A group of university assistant lecturers visiting Italy took 38 books of a political nature, 47 books were distributed among 120 Polish passengers on a Mediterranean cruise, the 81-strong visiting Polish Academic Choir took a total of 120 books, and a visiting horse-jumping team with their own trail-trucks with horses took over 70 books and hid most of them in the hay. Polish students arriving in France not only showed special interest in Western and émigré publictions but were “begging for them.” 100 dancers, actors and staff members of the Warsaw Drama Theatre and Opera Ballet Company took some 130 books, and the personnel of the Polish Pavillion at the Paris Fair, over 80 books.27 Extensive use was made of carefully selected and trusted regular travellers, mainly artists, businessmen and sportsmen, to willingly act as „book-carriers“ each time they crossed the Polish border. Once inside the country, parcels containg the books they brought in were posted in Poland and reached their destination within a few days.  Frenchmen of Polish origin holders of a French passport were also used to transport books to Poland, and French sports teams visiting Poland were willing to deliver batches of books to Polish sportsmen. Copies of the French edition of Dr. Zhivago were delivered by a delegation of French Catholic intellectuals visiting Poland. Thanks to these methods, it was possible to provide books to many school, university and hospital libraries, clubs, public institutions where they would be available to a wider readership, and also to reach the provinces and not only the big cities in Poland. Polish customs procedures were not always uniform, with sporadic confiscations  or lack of interest in books. The communist authorities were aware that books were being smuggled into the country but for some unkown reason, took no steps to hinder it.  Perhaps because even ardent communists and Party members also wanted to read Western books.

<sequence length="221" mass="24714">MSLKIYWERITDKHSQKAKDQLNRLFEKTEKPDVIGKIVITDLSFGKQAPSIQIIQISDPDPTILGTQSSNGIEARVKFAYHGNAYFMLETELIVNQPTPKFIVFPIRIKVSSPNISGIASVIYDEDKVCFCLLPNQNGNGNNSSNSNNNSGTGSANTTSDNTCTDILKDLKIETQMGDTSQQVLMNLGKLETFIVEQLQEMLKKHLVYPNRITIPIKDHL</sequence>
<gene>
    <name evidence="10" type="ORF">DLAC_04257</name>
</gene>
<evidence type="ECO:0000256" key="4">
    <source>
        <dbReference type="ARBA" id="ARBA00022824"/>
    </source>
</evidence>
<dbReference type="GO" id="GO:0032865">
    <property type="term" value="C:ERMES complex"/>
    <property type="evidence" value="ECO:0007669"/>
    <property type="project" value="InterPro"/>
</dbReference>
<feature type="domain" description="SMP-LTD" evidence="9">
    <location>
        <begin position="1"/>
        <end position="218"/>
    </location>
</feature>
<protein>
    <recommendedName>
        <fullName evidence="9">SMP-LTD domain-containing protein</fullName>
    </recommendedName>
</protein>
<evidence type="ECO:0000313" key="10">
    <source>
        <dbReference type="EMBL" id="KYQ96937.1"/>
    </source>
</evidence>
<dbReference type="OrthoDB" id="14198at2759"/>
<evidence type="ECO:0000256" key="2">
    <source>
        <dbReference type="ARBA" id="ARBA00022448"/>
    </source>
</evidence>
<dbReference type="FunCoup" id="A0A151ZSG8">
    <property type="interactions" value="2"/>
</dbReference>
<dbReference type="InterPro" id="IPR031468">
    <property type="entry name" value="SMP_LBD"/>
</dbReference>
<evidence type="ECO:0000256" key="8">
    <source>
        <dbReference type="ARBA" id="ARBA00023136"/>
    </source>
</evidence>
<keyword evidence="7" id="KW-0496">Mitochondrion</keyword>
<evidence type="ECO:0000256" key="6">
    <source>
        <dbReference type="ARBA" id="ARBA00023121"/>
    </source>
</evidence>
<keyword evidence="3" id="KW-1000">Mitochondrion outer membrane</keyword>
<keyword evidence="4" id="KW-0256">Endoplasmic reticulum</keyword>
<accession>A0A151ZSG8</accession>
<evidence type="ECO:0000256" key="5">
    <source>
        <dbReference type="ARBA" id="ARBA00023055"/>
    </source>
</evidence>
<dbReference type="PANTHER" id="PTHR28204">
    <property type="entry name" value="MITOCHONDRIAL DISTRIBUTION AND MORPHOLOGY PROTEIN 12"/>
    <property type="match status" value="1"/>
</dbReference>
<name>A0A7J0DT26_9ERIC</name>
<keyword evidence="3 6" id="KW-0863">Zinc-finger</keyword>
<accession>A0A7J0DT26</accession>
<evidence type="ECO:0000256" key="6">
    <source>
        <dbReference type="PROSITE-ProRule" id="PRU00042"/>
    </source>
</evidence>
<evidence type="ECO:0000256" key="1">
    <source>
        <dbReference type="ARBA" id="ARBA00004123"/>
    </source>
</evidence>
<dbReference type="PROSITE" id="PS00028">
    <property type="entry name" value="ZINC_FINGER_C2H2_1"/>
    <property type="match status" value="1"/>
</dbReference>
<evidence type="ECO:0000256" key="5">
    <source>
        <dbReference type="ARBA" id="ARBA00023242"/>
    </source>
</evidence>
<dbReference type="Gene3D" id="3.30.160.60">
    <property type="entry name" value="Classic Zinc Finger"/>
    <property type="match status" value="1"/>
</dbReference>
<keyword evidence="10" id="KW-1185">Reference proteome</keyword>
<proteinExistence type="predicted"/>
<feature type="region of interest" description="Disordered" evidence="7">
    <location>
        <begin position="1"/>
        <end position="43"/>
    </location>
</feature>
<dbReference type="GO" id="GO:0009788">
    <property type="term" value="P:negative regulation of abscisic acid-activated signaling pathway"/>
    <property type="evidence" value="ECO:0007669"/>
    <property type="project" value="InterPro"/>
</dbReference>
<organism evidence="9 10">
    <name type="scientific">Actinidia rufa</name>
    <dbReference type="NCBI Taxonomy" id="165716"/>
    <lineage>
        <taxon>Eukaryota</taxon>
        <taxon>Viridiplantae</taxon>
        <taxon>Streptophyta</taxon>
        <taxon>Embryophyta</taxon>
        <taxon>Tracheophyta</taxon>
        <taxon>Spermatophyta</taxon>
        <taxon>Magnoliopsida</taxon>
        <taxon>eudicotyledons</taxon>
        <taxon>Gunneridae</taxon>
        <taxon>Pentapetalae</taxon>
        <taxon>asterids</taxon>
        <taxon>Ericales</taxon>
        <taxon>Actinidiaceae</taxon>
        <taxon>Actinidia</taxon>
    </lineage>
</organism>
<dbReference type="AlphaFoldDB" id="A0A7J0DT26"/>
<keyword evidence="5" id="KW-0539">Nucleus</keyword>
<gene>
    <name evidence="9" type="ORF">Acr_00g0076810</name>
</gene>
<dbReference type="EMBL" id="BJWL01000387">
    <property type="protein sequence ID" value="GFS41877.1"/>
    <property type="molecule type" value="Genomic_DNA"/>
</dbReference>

graphIn fact, the majority of the recipients, with the exception of a few travelers  from the older generation, were not afraid of taking with them the strongest political and anti-communist literature. There was a keen interest and overwhelming appetite towards Western and especially towards Polish émigré publications about pre-World II Polish politics, Polish-Russian relations, Polish contemporary history, including military history,and about the participation of Polish forces in World War II in Italy and elsewhere. Visitors were well informed about the extensive Polish exile book publishing efforts and the possibility to receive émigré books. These books, considered as forbidden fruit, enjoyed a tremendous popularity in Poland. The most coveted title was the Polish translation of Boris Pasternak’s Dr. Zhivago, also available in French and English translation, and also the Russian edition which was in great demand by visiting Russian artists in Poland. Other frequently requested titles included The New Class by Milovan Djilas, The Captive Mind by Czeslaw Milosz, Animal Farm and 1984 by George Orwell, General Wladyslaw Anders‘ memoirs An Army in Exile, the Cambridge History of Poland, and works by Adam Mickiewicz, Tadeusz Nowakowski, Oskar Halecki, Stefan Korbonski, Władysław Konopczinski, Marek Hłasko, Józef Maria Bochenski, Tadeusz Bor-Komorowski, together with the regular issues of the émigré periodicals Kultura and Wiadomosci. The Captive Mind fetched at least 400 złotys on the black market, Hłasko’s Cemetaries 250 to 300 złotys, and political and historical literature was even more expensive. Black market prices eventually showed a declining trend because of the larger amount of copies circulating.